My struggles with chronic pain and illness started at a young age. Early childhood in fact.

Back then, there was no internet, no support outside family members and the family’s doctor. And if you were unlucky to have an unsupportive family or doctor, you were very much alone.

As a kid, that was very hard.

You couldn’t easily find out about your illnesses, treatment options were not readily explained.

Usually, you were given an antibiotic, or told it’s “in your head” and to “just deal with it”, and sent away from the doctors.

I had to learn how to get myself through each day, manage my own chronic pain through my school life, and eventually stand up for my rights as both a patient and a person, deserving of treatment.

Read more about my story and my day to day struggles

The age of easy information

These days, it’s so easy to find information about illnesses and diseases.

Too easy perhaps.

It’s too easy to catastrophize and believe you have the worst possible case.

Plus there is too much misinformation around poor health, people selling dodgy treatments and medications, promising miracle cures and diets that just cost money and don’t work. In the worst case, the medications are fatal.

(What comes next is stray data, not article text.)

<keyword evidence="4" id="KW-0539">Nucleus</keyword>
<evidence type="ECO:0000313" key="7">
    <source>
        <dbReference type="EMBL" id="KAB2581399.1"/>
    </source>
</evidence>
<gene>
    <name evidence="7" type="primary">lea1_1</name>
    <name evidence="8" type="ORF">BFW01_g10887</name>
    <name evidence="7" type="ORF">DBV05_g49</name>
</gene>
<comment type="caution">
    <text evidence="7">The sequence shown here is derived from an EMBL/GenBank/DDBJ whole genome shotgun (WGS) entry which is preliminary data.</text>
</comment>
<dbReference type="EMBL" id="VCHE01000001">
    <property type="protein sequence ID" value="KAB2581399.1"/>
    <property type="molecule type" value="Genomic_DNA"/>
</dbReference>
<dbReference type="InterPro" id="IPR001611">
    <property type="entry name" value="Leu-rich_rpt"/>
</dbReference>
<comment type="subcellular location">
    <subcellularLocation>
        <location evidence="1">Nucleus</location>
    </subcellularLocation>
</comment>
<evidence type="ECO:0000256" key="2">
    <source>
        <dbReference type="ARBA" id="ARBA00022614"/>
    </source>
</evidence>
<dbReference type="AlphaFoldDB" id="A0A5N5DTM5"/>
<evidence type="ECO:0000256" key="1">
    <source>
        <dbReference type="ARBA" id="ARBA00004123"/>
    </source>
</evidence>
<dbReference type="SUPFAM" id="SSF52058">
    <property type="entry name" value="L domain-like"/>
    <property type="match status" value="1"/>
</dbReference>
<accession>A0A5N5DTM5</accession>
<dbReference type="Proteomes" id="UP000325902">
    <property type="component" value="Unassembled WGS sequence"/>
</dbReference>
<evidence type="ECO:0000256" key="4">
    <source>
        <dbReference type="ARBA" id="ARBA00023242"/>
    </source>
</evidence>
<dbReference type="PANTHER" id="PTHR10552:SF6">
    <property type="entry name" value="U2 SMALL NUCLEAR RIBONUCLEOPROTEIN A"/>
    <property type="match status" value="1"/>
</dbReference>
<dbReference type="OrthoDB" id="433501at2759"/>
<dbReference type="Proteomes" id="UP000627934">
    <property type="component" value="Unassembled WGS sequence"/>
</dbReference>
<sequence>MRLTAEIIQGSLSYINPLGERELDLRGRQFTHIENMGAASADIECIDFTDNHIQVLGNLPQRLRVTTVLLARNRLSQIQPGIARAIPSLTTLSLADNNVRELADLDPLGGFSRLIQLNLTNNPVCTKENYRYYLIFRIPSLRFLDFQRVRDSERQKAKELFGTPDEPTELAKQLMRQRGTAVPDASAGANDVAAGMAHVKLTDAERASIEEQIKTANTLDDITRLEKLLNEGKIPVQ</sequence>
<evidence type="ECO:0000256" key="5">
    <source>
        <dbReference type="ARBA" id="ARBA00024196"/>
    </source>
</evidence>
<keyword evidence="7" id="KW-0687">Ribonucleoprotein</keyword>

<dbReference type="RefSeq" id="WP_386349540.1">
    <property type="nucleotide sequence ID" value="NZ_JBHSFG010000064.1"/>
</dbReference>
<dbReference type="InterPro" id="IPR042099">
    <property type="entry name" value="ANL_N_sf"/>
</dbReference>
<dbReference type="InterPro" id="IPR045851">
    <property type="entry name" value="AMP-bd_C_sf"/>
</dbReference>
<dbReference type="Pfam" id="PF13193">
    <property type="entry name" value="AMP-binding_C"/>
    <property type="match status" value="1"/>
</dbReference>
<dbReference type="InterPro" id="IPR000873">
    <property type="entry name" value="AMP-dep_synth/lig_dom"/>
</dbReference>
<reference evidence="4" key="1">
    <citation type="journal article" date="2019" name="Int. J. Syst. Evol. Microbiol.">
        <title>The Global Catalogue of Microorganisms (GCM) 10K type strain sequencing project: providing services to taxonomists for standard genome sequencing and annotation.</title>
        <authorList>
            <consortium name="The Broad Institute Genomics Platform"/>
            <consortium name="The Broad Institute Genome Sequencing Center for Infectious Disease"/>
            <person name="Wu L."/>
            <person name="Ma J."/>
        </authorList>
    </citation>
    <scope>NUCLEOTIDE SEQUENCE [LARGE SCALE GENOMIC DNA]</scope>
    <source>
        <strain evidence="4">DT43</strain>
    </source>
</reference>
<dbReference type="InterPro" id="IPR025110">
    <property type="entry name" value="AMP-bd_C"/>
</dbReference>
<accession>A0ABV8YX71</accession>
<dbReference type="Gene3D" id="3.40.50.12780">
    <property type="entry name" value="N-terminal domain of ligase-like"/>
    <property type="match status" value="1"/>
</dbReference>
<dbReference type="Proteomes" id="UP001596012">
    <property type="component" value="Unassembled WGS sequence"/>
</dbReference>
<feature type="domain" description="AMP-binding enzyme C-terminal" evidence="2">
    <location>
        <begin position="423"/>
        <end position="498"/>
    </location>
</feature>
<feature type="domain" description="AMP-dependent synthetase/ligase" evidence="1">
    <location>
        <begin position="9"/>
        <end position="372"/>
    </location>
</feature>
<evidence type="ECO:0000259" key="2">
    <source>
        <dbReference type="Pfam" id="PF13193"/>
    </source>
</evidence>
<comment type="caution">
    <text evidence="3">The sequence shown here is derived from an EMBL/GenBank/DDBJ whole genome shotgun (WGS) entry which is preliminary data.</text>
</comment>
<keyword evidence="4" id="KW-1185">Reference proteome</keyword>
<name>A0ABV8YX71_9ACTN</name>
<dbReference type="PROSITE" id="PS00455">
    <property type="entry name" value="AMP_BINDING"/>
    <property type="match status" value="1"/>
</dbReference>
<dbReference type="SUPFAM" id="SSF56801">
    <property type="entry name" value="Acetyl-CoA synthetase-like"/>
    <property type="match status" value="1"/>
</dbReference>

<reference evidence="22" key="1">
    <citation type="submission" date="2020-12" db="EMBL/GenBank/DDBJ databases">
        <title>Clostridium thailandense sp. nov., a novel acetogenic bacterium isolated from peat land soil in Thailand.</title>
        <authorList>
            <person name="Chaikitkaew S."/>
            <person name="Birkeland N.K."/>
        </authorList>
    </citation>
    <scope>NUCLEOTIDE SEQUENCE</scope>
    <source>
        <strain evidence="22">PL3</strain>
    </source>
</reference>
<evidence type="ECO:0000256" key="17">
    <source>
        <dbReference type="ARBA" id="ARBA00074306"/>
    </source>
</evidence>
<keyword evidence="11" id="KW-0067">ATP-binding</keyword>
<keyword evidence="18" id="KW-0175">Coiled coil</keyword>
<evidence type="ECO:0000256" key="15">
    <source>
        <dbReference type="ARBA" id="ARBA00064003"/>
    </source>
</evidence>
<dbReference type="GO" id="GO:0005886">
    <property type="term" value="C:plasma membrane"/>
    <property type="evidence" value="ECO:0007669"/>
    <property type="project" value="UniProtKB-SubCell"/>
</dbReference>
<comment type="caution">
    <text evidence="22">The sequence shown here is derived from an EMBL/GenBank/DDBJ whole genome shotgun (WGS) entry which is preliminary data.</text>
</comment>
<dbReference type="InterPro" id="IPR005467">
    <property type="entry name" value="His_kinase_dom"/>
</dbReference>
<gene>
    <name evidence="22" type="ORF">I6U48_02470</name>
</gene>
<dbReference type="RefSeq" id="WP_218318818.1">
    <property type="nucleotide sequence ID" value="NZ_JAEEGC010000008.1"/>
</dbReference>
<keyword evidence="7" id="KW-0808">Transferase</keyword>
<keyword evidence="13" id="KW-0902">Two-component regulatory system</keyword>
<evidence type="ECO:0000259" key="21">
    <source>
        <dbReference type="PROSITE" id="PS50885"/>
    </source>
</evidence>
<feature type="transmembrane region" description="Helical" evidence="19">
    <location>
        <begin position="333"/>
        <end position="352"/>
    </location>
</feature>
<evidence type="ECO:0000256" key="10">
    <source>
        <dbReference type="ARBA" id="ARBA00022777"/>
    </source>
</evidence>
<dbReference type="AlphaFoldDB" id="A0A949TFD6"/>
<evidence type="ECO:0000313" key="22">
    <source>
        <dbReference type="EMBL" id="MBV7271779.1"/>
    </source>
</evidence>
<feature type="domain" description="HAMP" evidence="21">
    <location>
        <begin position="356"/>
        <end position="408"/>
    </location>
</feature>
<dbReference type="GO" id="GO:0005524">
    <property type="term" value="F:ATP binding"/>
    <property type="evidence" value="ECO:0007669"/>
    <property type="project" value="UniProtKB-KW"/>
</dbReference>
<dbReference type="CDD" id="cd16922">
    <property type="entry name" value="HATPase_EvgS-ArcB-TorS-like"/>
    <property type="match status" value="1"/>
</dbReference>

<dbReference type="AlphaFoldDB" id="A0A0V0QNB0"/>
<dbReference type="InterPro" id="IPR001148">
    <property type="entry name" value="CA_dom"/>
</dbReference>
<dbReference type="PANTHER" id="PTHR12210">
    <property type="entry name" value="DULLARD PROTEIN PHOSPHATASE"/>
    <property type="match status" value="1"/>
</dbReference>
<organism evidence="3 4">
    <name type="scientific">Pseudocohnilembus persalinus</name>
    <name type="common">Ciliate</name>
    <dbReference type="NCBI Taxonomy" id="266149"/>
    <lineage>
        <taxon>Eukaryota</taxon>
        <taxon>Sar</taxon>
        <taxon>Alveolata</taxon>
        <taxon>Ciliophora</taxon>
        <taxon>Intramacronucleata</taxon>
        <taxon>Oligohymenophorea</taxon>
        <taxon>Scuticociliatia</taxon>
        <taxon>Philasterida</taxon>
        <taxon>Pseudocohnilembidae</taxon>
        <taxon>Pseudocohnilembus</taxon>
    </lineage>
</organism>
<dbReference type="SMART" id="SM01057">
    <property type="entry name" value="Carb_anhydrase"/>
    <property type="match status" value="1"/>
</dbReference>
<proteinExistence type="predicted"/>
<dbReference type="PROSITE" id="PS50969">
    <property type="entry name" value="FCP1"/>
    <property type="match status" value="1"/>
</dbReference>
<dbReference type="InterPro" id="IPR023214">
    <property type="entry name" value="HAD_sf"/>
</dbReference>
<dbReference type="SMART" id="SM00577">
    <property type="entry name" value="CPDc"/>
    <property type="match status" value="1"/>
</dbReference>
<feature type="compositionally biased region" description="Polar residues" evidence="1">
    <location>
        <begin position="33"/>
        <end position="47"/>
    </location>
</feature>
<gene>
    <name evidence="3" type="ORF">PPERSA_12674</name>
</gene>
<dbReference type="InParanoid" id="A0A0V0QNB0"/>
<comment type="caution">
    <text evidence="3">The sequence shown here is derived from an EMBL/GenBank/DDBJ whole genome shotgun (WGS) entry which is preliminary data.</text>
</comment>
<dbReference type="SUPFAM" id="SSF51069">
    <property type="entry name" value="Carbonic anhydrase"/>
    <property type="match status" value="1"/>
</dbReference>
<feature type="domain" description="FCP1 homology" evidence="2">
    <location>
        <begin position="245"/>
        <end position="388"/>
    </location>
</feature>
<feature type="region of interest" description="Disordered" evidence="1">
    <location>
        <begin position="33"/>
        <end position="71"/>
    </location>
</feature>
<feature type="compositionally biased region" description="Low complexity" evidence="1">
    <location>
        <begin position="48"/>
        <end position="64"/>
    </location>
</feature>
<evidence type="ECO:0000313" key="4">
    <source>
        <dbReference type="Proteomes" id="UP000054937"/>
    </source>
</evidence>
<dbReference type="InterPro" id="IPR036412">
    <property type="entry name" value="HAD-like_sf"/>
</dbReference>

Unfortunately, thinking critically and scientifically is not yet so common, so these dodgy information sellers can make their fortunes.

I want to help

Although I do not have a medical degree, I hope to provide others with a sensible, researched and experienced viewpoint.

I’ve been through (and am going through) these illnesses, treatments and therapies.

I’m still trying different things, learning more about my conditions.

And I hope I can help and support you!

This site will contain information about the illnesses and chronic problems I face, treatments and therapies I have tried (whether they worked or failed), and current research findings.

I’ll share my own daily struggles and triumphs, and you can know you aren’t alone.

Sometimes I will link to products I have used and love. I hope you also find them useful.

I may earn a small commission from linked products, but I promise only to share what has really helped me. (Read the full disclaimer)

Still - an appropriate word in many senses

Still can mean quiet, peaceful, as well as ongoing and not finished yet.

It’s the perfect word to describe people who are learning to live with chronic illness and chronic pain.

Some of my favourite posts on StillPain

How can I help you?

What topics would you like to see here?

What questions do you have?

Would you like to share your story?